Millennials (those born between the early 1980s and early millennium), are one of the most studied groups in history. Not only have they radically evolved the way we communicate thanks to the implementation of advanced online technologies, but have played a role in changing the landscape of work, parenting, home life and hobbies.
While the influences of this age group can be profoundly positive, there have been some negative impacts on the golfing sector. Fewer millennials are playing golf than the generations before them, ramping up a club’s average age range to over 60 years old. Furthermore, clubs are finding it difficult to appeal to the millennial market but may not be sure how to change this. Having an interest in golf is no longer the key motivator in joining a golf club, and many other factors such as cost, flexibility and administrative practises can interfere with a millennial’s decision making.
The good news is, lessons learned about this generation can be applied to the golfing sector. How millennials behave in the workplace and what they expect from their careers and home lives can give golf clubs a stronger clue about how to reach out to them.
Flexibility Is Crucial
Unlike generations before them, millennials do not feel obliged to stay in one location or career for life. In fact, a large survey showed that almost half of all millennials see themselves leaving their jobs within 2 years and prioritise diversity and flexibility over career progression and pay. So why is this relevant to the golfing industry? Well, if a millennial is moving locations and jobs frequently, or partaking in the ever-growing gig-economy, they are less likely to want to be tied to one particular golf club or membership offering. Much like with their careers, they want some flexibility to be able to make choices that fit around a more nomadic lifestyle. PlayMoreGolf offer this. While 80 per cent of a member’s points will be spent at their home golf club, 20 per cent can be used elsewhere, giving them more choices and a more personally fulfilling golfing experience.
Flexibility Boosts Loyalty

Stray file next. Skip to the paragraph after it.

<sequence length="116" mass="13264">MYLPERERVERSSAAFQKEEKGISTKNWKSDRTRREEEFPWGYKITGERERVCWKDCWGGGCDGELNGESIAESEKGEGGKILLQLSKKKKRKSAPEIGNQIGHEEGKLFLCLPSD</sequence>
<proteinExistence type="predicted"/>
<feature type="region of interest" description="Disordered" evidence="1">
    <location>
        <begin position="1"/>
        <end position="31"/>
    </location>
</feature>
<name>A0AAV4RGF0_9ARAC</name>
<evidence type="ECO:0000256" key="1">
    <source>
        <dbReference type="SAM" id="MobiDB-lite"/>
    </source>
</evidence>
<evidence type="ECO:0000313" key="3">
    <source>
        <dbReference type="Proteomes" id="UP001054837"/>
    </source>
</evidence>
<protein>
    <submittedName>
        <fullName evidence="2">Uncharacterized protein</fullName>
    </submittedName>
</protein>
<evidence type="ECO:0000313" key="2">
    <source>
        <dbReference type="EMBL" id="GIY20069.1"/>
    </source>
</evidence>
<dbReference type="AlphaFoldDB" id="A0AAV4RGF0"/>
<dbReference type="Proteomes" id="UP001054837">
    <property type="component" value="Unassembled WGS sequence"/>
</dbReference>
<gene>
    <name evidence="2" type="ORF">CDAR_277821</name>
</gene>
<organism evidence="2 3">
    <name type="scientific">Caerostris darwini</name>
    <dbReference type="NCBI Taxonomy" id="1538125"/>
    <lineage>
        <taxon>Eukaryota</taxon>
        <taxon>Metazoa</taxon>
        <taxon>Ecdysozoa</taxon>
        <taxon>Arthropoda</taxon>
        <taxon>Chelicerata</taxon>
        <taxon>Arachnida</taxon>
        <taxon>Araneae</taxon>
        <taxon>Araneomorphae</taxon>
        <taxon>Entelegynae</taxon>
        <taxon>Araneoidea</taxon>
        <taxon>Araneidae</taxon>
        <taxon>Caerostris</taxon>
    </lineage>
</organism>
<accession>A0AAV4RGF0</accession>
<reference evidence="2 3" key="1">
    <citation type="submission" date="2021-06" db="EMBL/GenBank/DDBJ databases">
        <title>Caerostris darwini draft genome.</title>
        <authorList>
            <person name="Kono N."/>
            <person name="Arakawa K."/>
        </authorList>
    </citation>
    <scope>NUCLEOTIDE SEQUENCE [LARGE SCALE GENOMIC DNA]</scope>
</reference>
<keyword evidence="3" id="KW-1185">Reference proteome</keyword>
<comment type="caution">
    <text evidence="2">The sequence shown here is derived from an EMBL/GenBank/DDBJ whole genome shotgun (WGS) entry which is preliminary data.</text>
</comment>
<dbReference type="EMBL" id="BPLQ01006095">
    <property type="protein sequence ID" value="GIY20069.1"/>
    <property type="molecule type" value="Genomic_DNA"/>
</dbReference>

While it’s tempting to assume that the above means millennials are fickle and less loyal than previous generations, studies are discovering that flexibility can actually increase loyalty. The following chart illustrates this.
It shows that millennials who have been offered flexibility at work are LESS likely to want to leave their jobs than those with limited choices, and this is important for the golfing sector to consider. If your club has a flexible offering, this could maximise customer loyalty within this age group, giving you ongoing revenue and a lower average customer age.
Flexible Members Will Promote Your Club For You
Facebook, one of the most powerful communication platforms to ever be invented, was created by a millennial, and it is this generation that have pushed social media into everyday life. Uploading day-to-day activities is the norm, and that means you can expect to see your golf club talked about online if you’ve opened it up to this age demographic. Whether a flexible member is using your club as their home club, or just passing through while on a business trip, it’s highly likely they’ll take photos and tweet about the experience. This is an organic and very welcome marketing exercise for your club and gives you plenty of free content to use for promotional purposes. At PlayMoreGolf, members are given access to an exclusive Facebook group where they can share their experiences of your golf club. They also get a PlayMoreGolf app, modernising the way they book rounds and appealing to their preference for speed and instant gratification.
Of course, being a PlayMoreGolf affiliated club partner does not mean your club bar will instantly flood with youngsters and drive away your traditional members. Flexibility is also an asset offered to clubs, so that the membership can be managed in a way you and your existing members are comfortable with. For more information or to make an enquiry, click here.
Chart credit 2018 Deloitte Millennial Survey Millennials disappointed in business, unprepared for Industry 4.0